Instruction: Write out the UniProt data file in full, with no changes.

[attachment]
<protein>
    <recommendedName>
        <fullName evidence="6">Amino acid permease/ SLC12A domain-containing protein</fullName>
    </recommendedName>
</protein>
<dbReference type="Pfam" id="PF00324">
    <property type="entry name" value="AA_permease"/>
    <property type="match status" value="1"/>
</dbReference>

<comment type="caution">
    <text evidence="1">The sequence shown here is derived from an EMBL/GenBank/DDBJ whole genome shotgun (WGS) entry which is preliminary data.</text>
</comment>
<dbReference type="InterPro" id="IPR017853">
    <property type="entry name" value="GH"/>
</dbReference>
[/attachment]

<protein>
    <recommendedName>
        <fullName evidence="6">Amino acid permease/ SLC12A domain-containing protein</fullName>
    </recommendedName>
</protein>
<dbReference type="Pfam" id="PF00324">
    <property type="entry name" value="AA_permease"/>
    <property type="match status" value="1"/>
</dbReference>

<comment type="caution">
    <text evidence="1">The sequence shown here is derived from an EMBL/GenBank/DDBJ whole genome shotgun (WGS) entry which is preliminary data.</text>
</comment>
<dbReference type="InterPro" id="IPR017853">
    <property type="entry name" value="GH"/>
</dbReference>